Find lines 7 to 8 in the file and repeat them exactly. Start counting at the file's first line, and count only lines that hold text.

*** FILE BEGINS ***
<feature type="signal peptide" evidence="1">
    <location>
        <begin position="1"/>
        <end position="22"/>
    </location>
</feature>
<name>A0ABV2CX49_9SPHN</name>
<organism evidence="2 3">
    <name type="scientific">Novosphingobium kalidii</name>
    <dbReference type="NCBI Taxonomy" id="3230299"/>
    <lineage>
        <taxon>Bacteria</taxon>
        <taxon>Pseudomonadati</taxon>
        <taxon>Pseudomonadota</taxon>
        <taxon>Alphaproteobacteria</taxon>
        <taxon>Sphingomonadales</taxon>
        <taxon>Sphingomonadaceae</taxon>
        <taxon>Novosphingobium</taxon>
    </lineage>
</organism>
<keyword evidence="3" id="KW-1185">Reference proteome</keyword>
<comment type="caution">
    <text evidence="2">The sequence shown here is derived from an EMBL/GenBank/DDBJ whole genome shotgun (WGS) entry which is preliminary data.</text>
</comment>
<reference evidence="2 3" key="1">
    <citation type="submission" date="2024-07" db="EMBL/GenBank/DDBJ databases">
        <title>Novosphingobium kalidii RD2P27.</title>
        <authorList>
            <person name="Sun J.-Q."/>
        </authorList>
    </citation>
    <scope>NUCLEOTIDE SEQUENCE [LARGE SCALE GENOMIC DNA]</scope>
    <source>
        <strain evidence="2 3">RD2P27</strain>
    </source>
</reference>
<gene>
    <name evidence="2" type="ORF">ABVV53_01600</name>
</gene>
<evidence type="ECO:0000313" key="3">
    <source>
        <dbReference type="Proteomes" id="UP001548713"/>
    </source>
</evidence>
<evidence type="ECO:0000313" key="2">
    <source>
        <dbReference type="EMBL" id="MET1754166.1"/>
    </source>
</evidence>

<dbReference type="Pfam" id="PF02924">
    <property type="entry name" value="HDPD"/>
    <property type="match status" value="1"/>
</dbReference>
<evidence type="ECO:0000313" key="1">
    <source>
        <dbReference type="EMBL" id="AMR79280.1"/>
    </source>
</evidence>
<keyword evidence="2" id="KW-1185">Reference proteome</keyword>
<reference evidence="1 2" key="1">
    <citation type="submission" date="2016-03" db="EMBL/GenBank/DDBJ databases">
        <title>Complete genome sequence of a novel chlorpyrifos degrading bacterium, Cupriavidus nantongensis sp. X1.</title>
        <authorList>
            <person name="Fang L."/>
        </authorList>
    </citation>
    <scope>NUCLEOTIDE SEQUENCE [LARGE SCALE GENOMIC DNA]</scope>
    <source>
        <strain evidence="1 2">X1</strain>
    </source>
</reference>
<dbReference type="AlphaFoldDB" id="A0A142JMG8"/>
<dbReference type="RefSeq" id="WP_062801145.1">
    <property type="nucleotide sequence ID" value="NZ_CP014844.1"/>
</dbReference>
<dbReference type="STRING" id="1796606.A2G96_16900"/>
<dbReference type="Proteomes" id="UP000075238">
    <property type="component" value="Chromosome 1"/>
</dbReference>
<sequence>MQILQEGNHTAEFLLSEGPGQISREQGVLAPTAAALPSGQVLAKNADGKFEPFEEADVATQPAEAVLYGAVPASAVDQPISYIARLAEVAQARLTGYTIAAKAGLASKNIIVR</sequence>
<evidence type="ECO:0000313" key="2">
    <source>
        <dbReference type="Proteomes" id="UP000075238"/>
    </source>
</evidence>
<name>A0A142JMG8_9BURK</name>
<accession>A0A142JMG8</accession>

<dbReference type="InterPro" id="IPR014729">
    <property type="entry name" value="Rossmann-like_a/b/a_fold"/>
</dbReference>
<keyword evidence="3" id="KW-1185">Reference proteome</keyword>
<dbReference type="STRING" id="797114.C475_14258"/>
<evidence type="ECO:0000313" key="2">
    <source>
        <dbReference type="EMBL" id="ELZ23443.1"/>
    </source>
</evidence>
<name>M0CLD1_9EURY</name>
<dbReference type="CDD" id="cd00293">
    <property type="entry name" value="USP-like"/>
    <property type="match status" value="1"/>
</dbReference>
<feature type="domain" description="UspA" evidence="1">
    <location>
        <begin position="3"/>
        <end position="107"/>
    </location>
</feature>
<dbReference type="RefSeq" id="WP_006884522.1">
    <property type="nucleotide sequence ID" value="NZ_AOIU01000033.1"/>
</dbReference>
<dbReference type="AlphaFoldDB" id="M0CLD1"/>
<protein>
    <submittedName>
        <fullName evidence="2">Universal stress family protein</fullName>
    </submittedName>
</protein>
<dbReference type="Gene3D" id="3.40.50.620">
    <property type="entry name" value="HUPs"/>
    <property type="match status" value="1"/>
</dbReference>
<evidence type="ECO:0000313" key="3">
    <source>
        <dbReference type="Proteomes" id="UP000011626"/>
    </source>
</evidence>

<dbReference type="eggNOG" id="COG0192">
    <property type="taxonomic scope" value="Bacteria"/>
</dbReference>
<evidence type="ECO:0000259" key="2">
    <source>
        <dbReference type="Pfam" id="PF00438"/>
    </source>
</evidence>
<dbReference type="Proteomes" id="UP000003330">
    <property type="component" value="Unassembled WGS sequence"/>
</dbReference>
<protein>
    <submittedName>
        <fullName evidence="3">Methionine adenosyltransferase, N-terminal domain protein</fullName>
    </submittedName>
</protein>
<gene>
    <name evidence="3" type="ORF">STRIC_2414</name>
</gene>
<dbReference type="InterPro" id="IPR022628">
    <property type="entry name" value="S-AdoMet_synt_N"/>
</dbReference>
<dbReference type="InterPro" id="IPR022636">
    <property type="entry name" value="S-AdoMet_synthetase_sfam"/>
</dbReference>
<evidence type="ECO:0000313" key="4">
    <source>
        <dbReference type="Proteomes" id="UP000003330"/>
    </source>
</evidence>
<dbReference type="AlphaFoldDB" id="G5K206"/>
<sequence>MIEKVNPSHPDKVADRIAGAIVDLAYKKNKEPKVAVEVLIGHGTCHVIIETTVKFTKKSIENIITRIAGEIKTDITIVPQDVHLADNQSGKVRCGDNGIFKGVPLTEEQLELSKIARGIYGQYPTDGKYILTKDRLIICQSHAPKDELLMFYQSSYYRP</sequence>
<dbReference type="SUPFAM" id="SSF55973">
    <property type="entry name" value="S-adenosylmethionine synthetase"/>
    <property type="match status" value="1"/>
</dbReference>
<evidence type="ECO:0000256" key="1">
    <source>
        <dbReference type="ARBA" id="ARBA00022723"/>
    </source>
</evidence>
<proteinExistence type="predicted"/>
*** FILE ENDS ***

<name>A0ABV2CX49_9SPHN</name>
<organism evidence="2 3">